On the other hand, everyone we had ever met heard the news. My cell phone number found its way out onto the internet and I had a number of people call me and ask me to give Pope Francis messages or ask him for blessings.
I was a chaplain’s assistant in the Army, a sort of two-handed job. On one hand I was the case worker who looked after a unit of 800+ soldiers and was there for them when issues like PTSD or substance abuse or family challenges needed facing. On the other hand, chaplains are noncombatants. Chaplains are absolutely not allowed to touch weapons. My unit’s chaplain was a fierce Southern Baptist minister with an absolute inability to say anything other than exactly what he believed. I was that man’s body guard.
I ferried the chaplain all over southern Iraq to the bases our unit operated out of. He did not believe in homosexuality, said the Bible was against it, didn’t like seeing same sex marriage announcements in the paper.
But Sunday morning I got a call from him. He had seen the news about me and my guests, he said, and if anyone dropped out he was happy to go in their place with me and stand with me at the White House.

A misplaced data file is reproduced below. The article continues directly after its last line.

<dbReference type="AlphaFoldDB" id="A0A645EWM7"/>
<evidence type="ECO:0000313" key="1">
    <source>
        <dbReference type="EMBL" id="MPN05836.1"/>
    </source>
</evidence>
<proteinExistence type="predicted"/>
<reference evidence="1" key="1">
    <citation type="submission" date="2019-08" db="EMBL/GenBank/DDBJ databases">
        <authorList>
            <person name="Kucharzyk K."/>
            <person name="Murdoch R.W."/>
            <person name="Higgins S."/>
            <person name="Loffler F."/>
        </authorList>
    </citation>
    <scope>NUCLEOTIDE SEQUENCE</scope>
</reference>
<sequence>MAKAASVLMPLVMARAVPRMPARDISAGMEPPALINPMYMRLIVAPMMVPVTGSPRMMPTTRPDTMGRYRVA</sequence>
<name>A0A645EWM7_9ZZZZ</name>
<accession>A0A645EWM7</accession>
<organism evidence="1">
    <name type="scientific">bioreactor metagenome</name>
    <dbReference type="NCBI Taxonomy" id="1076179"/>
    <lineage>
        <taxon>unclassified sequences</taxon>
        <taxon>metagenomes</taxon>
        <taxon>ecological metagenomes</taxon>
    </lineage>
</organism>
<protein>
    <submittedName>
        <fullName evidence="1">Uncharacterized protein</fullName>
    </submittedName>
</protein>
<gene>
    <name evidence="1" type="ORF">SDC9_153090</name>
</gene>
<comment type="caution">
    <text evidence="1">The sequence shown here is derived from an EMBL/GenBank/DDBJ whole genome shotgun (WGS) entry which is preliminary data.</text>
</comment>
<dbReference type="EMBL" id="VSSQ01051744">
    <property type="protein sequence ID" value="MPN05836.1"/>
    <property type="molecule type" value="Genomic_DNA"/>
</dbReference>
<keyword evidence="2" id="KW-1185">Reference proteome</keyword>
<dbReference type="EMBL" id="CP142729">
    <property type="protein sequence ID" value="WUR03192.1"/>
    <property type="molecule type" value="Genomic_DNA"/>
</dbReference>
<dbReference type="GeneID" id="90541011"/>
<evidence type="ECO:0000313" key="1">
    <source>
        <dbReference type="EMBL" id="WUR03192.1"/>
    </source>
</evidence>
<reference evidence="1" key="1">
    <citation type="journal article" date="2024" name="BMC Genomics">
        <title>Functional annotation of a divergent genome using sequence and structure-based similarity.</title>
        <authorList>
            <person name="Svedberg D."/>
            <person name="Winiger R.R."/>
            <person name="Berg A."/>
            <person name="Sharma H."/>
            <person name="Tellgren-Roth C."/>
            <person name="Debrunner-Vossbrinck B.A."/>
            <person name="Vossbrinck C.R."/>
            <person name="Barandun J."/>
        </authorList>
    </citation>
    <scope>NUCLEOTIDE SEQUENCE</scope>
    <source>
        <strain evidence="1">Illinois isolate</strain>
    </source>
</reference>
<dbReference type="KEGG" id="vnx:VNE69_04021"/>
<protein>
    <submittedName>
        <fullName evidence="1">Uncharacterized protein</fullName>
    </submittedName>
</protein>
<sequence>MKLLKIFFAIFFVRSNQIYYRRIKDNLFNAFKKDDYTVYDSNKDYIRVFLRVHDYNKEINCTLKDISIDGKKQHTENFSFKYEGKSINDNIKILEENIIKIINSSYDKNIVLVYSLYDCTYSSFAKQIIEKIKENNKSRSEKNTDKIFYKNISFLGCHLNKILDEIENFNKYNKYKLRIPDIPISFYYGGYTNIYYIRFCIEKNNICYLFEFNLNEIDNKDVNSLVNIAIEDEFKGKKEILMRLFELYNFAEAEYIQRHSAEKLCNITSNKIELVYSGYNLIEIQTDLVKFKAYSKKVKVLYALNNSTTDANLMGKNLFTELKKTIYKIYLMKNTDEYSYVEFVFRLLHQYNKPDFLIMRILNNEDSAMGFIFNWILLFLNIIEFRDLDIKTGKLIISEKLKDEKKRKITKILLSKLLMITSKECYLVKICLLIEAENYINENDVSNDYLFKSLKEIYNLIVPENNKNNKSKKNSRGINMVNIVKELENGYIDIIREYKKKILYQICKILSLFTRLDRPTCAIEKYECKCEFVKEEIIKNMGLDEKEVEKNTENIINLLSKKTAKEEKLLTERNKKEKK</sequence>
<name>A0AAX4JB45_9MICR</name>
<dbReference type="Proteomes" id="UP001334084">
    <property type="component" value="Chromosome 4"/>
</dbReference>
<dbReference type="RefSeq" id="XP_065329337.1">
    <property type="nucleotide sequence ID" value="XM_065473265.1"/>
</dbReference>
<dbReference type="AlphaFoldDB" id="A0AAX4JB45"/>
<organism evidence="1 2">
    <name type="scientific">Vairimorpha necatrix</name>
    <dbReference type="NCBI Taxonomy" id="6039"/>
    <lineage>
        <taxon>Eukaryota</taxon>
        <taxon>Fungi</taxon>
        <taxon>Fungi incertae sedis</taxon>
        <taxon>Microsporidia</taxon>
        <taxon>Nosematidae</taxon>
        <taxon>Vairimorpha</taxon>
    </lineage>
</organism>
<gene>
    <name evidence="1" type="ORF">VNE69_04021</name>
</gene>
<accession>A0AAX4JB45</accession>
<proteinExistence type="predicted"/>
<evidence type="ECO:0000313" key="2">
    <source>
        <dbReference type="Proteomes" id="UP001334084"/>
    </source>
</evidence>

You’ll always be my soldier, he told me.
For the last few weeks I’ve been thinking a lot about what to say about Pope Francis’ visit. I am a trans woman. I am a feminist. I have my own feelings about abortion, but by God it seems to me that the best way to reduce the number of abortions is to keep them legal, to provide comprehensive, thoughtful sex ed, to provide free contraception, and to empower women to consent or not consent and have their choices absolutely minded.
Pope Francis and I disagree on a lot of things. A lot of important things.
But at the same time, it did my heart good when he called the money from the arms trade blood-soaked in front of Congress. It did my heart good to hear Pope Francis speak about inclusion and reconciliation. It does my heart good every time he speaks against the war and in favor of the poor.
The 7,000,000,000 of us live on a very small planet. Each and every one of us is facing trails and challenges. Some face things that Americans with full bellies could barely, barely imagine.
I believe that the great moral work of this century is for the 7,000,000,000 of us to learn to live in just peace with one another. This cannot be the false peace of the strong holding the weak in bondage, but rather true peace, the great peace in which each and every one of us human beings are recognized as a great, single, common family.
There are no easy answers as to how we will get there, but I believe that we must have the courage to hope for it, to continue talking to one another in the faith that we can the ability to love one another and to build a just world that overcomes white supremacy, the patriarchy, the transphobia that kills woman after woman.
We must continue speaking the truth even when it feels like we’re shouting at the wind. We just have to keep working, keep walking, keep the faith that none of this is hopeless and that at the end of the day each other is all we have.